Leila de Lima

After court denies her bail, what happens to De Lima now?

Jairo Bolledo

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After court denies her bail, what happens to De Lima now?

FREE LEILA. Supporters hold a picket outside the Muntinlupa Hall of Justice, as former senator Laila de Lima attends the hearing on the remaining drug related case filed against her, on June 5, 2023.

Angie de Silva/Rappler

Despite her two acquittals, De Lima will remain behind bars while the trial of her remaining case continues

MANILA, Philippines – Only a few weeks after her recent acquittal, former senator Leila de Lima suffered a loss in the court: Muntinlupa City Regional Trial Court (RTC) Branch 256 denied her petition for bail.

On Wednesday, June 7, the court presided by Judge Romeo Buenaventura, denied De Lima’s bail plea for various reasons. Among them, the court said, De Lima’s plea on “humanitarian considerations is untenable.”

In her plea, De Lima said she is now a senior citizen, has several medical issues, and is not a flight risk. However, the court said these grounds are “not compelling.”

Now that De Lima’s bid for temporary freedom has been denied, what happens to her?

Where will De Lima remain?

In total, De Lima faced three drug charges filed during the term of former president Rodrigo Duterte. Two of them have already been denied – one in February 2021, and then the most recent one in May this year.

  • De Lima faces one more case, the one being handled by Judge Buenaventura. The former lawmaker’s petition for bail in her remaining case was important because it could give her temporary freedom after over six years in detention.
  • But since her bail was denied, she will not be temporarily freed despite her two acquittals.
  • In addition, De Lima will remain behind bars while the trial of her remaining case continues.
  • In the meantime, De Lima will remain detained at the Philippine National Police custodial center.
What are De Lima’s remaining options?

After the court denied her petition for bail, De Lima is left with a few options.

  • University of the Philippines College of Law lecturer Oliver Xavier Reyes said the De Lima camp can file a motion for reconsideration (MR) before Muntinlupa City RTC Branch 256 to ask the court to reconsider the bail denial.
  • Reyes noted that if the MR will be denied too, the De Lima camp can file a petition for certiorari under rule 65 of the Rules of Court with the Court of Appeals or the Supreme Court.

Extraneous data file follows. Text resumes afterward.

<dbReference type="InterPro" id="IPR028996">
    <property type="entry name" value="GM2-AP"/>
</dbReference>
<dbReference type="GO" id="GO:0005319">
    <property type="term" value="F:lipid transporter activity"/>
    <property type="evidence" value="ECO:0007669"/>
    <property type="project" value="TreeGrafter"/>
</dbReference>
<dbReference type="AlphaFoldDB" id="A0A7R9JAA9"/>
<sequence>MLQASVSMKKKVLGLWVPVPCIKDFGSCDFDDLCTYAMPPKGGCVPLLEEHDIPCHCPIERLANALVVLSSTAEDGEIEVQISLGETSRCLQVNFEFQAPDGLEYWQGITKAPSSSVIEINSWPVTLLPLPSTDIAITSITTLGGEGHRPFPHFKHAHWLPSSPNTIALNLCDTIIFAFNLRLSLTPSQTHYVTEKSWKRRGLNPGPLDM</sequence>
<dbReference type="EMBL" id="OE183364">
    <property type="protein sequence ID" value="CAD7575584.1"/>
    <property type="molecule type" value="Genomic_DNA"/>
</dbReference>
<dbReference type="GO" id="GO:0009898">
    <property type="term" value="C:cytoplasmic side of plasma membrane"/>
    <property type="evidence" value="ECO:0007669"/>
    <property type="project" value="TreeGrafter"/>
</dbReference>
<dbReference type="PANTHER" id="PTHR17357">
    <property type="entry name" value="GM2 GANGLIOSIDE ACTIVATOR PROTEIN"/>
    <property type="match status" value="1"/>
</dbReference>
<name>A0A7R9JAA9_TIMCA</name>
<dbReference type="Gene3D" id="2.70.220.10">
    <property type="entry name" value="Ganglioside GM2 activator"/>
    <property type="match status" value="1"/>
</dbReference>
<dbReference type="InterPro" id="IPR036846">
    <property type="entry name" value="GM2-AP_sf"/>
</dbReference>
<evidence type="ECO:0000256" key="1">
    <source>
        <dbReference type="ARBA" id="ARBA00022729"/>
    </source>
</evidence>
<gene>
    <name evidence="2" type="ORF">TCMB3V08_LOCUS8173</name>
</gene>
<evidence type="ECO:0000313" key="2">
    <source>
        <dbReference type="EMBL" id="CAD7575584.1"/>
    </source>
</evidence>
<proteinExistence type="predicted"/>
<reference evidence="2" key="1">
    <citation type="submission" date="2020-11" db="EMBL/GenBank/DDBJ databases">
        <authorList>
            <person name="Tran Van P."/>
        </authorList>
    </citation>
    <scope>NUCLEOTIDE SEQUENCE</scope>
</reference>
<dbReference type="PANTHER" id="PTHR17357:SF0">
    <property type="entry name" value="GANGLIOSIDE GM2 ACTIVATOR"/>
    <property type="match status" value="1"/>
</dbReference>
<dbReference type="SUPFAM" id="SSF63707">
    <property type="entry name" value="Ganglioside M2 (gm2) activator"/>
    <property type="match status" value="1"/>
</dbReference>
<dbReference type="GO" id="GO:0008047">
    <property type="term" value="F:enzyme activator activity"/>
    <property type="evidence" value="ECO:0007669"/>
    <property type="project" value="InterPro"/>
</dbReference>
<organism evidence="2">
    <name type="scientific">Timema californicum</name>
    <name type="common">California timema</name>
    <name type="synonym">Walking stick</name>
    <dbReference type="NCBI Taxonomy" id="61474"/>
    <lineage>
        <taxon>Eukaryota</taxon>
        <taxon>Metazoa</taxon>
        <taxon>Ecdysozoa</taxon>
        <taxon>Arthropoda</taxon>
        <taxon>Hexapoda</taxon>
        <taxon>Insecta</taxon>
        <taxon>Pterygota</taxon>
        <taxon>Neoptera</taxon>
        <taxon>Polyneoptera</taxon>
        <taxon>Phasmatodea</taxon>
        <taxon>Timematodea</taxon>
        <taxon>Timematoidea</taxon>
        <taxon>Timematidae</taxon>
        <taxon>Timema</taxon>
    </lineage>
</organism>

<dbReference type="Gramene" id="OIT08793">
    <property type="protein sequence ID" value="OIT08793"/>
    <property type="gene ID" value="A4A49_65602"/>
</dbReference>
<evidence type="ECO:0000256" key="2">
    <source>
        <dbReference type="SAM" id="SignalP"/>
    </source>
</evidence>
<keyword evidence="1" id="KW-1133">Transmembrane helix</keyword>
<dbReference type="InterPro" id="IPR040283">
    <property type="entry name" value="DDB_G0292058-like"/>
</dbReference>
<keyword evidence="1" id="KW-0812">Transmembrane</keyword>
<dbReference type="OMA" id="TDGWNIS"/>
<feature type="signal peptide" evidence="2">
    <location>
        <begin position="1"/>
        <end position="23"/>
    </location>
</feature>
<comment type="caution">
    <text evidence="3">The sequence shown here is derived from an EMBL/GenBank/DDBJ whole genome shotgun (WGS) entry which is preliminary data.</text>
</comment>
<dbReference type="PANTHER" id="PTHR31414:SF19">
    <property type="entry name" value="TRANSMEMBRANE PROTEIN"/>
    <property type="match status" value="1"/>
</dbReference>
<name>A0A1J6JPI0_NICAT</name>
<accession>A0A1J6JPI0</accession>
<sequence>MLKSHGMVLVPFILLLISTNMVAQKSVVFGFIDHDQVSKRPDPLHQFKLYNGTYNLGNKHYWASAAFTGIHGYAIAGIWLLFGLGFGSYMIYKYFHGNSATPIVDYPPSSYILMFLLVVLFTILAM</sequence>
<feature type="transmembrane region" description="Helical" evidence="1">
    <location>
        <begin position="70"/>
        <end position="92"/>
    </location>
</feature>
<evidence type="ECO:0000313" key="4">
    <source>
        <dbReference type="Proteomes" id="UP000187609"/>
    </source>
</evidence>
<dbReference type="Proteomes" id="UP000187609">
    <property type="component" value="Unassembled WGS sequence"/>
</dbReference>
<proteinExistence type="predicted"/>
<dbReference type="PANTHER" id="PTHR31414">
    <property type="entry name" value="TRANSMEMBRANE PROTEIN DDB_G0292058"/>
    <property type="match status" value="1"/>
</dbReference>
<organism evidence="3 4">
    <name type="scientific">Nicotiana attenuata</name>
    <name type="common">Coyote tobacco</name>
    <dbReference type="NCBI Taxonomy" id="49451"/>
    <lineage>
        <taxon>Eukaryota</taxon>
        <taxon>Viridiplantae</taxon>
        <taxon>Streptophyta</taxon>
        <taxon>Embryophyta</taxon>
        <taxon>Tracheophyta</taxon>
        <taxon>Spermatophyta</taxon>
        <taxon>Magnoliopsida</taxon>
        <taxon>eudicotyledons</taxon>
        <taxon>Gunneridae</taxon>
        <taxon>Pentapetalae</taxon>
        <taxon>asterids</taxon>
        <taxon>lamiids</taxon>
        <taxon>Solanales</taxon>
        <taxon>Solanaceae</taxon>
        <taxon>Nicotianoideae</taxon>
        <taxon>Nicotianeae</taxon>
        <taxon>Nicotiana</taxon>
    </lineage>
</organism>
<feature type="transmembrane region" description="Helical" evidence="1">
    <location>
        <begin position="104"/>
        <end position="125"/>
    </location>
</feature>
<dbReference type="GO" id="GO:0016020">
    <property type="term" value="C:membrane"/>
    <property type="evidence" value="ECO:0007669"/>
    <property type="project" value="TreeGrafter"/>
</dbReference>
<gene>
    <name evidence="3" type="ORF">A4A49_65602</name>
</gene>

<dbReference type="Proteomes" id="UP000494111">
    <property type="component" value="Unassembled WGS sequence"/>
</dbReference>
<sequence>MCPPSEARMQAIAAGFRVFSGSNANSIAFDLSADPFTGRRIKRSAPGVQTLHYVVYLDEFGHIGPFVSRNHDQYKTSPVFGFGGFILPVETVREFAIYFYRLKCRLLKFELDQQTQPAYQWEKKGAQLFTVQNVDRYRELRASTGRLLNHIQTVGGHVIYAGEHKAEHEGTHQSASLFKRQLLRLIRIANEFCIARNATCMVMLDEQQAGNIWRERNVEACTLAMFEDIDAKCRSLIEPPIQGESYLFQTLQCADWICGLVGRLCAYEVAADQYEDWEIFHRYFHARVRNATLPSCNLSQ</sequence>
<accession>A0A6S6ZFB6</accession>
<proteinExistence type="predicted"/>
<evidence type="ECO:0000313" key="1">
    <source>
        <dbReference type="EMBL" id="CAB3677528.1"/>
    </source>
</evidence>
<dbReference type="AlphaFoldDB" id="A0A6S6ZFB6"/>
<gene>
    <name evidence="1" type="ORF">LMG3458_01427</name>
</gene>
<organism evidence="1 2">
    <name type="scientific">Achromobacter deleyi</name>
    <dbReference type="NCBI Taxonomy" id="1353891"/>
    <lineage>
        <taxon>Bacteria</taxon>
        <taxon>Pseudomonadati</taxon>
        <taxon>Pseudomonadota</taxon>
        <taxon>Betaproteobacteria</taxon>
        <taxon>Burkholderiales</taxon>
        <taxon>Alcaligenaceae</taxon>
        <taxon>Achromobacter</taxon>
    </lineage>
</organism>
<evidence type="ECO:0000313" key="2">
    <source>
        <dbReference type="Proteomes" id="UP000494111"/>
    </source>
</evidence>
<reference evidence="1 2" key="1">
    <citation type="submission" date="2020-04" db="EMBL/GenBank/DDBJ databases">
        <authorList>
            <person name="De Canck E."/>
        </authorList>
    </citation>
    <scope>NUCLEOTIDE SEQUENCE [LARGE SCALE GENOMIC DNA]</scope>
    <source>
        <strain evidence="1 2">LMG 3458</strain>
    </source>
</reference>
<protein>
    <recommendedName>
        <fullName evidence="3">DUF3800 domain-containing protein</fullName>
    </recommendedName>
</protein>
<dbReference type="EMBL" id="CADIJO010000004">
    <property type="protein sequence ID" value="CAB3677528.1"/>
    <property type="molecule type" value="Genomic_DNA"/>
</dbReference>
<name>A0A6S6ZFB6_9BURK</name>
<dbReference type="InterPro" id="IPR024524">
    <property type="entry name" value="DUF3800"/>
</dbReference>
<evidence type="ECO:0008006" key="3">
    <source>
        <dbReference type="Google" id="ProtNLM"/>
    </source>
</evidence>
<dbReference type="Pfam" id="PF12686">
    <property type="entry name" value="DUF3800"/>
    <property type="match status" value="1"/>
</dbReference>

• “It might be likely though that even before the Petition for Certiorari on the matter of bail were decided by the higher courts, the RTC might have already issued its decision convicting or acquitting De Lima,” the UP College of Law lecturer explained.
  • Reyes added: “Also, the filing of that petition would not change her current condition unless the higher courts issue a writ of preliminary mandatory injunction directing RTC to release her on bail while the higher court decides on the petition. But that is very rare and unlikely to happen.”
  • Aside from this, De Lima also has an option to file a petition and ask the Supreme Court to grant her the privilege of writ of habeas corpus to gain temporary freedom. This was the precedent set by the release of chief presidential legal counsel Juan Ponce Enrile’s former staff, Gigi Reyes.
  • Reyes was released after she argued that she is entitled to the privilege of the writ of habeas corpus by reason of delay and alleged violation of her constitutional right to speedy trial. 
  • In addition, the De Lima camp can also aim for a demurrer to evidence once the prosecution rests its case in her remaining drug charge. The camp would need to first ask the court’s permission before they could file a demurrer to evidence, which will seek to dismiss the prosecution’s case on the grounds of insufficient evidence.
  • Granting the demurrer has the same effect as an acquittal. The granting of De Lima’s demurrer to evidence in one of her cases led to her first acquittal back in February 2021.


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Jairo Bolledo

Jairo Bolledo is a multimedia reporter at Rappler covering justice, police, and crime.